[Update: The Second Edition was published by Oxford in 2020]
[Note: See other reviews here]
Latest review of my book International Investment, Political Risk, and Dispute Resolution: A Practitioner’s Guide published in late 2005, by the well-known Scottish practitioner/arbitrator Hew R. Dundas, in Arbitration: The International Journal of Arbitration, Mediation and Dispute Management, the journal of the Chartered Institute of Arbitrators:
“Oh No – not another book on investment arbitration!” might be one’s first response but, if so, a wrong one; while “I couldn’t put it down” is a time-honoured publisher’s cliché, it genuinely applies to this book. The book is a collaboration between a well-known international arbitration lawyer (Rubins) and the General Counsel (Kinsella) of [AOI, a laser manufacturer], and therefore avoids the tendency dryness that can infect some over-specialist academic tomes. It is in three parts (i) Assessment and Pre-Investment Management of Political Risk (ii) The International Law Framework of Investment Protection and Political Risk and (iii) Dispute Resolution – these three parts total 442 pages; there are also extensive (300 pages) appendices (see below) and a reasonably-comprehensive index Your reviewer has approached this book wearing two main alternating hats: first, that of an international arbitrator closely involved with the investment arbitration world and, secondly, that of the former Head of Legal and Group Insurance Manager (including Political Risk) of a large oil company. So far as this book is concerned, both hats are very comfortable. Part I is, perhaps for the specialist, sometimes a little too general but this is reflected in the wide range of matters covered, typically in a succinct and clear style so that even in specialist areas your reviewer welcomed the authors’ analysis since, as a minimum, it helps the reader reassess his/her thoughts and priorities; for example, the list of definitions (at page 34ff) of BT/BOT/BLT/BOO/BOOT/BTO is useful clarification. The authors’ analysis (page 53ff) of stabilisation clauses proved most welcomely succinct with a clarity and precision sadly lacking in a recent (and turgid) PhD thesis on this topic for which your reviewer was External Examiner.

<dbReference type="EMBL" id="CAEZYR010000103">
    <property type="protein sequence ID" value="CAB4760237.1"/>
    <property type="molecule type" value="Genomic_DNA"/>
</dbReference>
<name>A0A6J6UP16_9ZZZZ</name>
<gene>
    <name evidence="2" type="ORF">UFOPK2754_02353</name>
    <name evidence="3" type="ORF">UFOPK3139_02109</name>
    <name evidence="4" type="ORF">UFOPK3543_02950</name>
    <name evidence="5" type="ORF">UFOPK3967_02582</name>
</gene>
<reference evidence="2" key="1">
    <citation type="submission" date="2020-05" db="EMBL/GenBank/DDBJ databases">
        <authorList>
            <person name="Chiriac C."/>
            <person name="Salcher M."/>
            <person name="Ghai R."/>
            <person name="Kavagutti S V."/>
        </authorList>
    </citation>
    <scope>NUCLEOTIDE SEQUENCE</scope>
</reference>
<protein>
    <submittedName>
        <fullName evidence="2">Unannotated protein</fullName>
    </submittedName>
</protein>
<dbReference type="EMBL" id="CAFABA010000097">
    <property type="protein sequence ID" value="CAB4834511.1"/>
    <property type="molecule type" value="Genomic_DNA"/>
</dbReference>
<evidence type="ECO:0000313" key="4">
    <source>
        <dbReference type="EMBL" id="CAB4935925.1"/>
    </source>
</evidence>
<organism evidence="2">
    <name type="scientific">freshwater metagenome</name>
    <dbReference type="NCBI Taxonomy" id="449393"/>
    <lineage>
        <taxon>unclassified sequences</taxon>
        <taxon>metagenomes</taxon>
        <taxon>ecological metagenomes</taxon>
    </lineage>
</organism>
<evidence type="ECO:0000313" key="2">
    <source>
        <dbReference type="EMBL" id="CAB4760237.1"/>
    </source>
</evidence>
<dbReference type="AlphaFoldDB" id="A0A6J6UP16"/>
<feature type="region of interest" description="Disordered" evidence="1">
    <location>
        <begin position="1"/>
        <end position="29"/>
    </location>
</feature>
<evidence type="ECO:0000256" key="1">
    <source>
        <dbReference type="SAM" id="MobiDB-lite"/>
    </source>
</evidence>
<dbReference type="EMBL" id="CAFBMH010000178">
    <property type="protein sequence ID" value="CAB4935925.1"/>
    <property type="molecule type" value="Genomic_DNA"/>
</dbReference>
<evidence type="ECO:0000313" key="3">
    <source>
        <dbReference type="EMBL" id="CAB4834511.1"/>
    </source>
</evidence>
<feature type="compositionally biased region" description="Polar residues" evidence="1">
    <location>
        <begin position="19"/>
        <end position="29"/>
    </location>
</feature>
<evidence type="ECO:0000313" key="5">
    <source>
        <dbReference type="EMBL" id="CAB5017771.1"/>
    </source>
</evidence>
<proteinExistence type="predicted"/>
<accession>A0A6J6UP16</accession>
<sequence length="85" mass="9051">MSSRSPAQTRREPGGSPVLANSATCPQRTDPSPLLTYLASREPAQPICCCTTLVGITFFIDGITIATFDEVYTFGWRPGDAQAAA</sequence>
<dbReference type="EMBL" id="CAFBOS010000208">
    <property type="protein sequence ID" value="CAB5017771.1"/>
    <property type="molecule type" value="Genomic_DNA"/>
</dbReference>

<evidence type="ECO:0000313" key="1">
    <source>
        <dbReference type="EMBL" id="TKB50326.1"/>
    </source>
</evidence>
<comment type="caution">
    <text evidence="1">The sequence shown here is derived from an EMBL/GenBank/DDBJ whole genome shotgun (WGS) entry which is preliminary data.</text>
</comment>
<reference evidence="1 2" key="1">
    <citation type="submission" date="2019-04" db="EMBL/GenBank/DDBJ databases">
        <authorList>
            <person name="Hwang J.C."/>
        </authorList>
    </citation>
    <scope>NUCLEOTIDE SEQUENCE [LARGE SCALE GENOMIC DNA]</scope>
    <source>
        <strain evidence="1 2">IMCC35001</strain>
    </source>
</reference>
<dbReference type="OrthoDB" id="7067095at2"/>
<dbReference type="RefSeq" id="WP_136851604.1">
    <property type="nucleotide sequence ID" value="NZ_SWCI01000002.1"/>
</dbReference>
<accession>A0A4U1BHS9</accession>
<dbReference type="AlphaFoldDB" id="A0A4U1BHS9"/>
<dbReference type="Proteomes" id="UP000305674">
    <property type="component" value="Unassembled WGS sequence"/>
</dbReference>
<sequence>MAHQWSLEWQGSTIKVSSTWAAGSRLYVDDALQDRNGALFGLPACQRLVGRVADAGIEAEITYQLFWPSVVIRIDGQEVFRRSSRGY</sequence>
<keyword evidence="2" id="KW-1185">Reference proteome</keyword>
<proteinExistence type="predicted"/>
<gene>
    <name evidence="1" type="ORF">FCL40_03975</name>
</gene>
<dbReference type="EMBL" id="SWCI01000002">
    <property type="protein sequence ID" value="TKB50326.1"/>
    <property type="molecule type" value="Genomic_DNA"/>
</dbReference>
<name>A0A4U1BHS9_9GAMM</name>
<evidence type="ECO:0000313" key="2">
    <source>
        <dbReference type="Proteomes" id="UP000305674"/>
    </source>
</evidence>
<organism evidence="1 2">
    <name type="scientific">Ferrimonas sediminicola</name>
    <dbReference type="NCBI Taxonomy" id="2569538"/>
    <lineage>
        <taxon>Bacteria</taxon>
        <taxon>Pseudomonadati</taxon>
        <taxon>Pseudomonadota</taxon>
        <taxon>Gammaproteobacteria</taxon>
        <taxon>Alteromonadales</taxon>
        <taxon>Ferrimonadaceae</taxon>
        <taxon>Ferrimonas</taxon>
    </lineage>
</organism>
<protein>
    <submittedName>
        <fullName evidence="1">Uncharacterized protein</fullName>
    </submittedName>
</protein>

Part II changes up a gear and includes some excellent material e.g. a thorough yet succinct section on the nationality of claims (135ff), and an interesting analysis of arbitral decisions (250ff). Part III is, so far as arbitration and dispute resolution are concerned, and quite properly in context, focussed wholly on investment and other international arbitration issues including 56 pages on procedure forming a compact and useful summary. There is also a useful 40-page chapter on conciliation including even a section on Med-Arb. Part III continues in that higher gear with interesting sections on “Preliminary Treaty Concerns” (272ff), “Problem Areas” (297ff) and “Challenge of Awards” (353ff); these were a pleasure to read. Throughout the book, the materials are well-integrated and very much up-to-date as subscribers to OGEMID will recognise (but note that the authors’ preface is dated August 2005 and the book published in 2005) Too many arbitration textbooks reproduce the same materials leading to much unnecessary duplication (the Arbitration Act 1996, ICC Rules, LCIA Rules etc etc appear far too often). This book includes materials I do not otherwise possess including the OPIC Contract of Insurance, the MIGA Contract of Guarantee, even a private insurance contract and the Foreign Sovereign Immunities Act (USA). The Washington Convention (1965), the UNCITRAL Model Law (1985) and the UNCITRAL Rules (1976) reappear as in so many texts. Most of these are easily available on the ICSID and UNCITRAL websites so a single page of URLs would be a more constructive approach. Importantly, there is an extensive and valuable list of book/article sources, such list not being otherwise readily available; you reviewer notes for the record that he discovered he had been cited only after completing this review ! The book reads well as regards literary style, generally easy on the eye and not overusing jargon; key issues are generally well-explained and, perhaps, we see the benefits of the collaboration between in-house Counsel and a practising lawyer at the sharp edge of modern developments. In conclusion, this book is valuable in its own right but, at a mere £90, must be considered a bargain.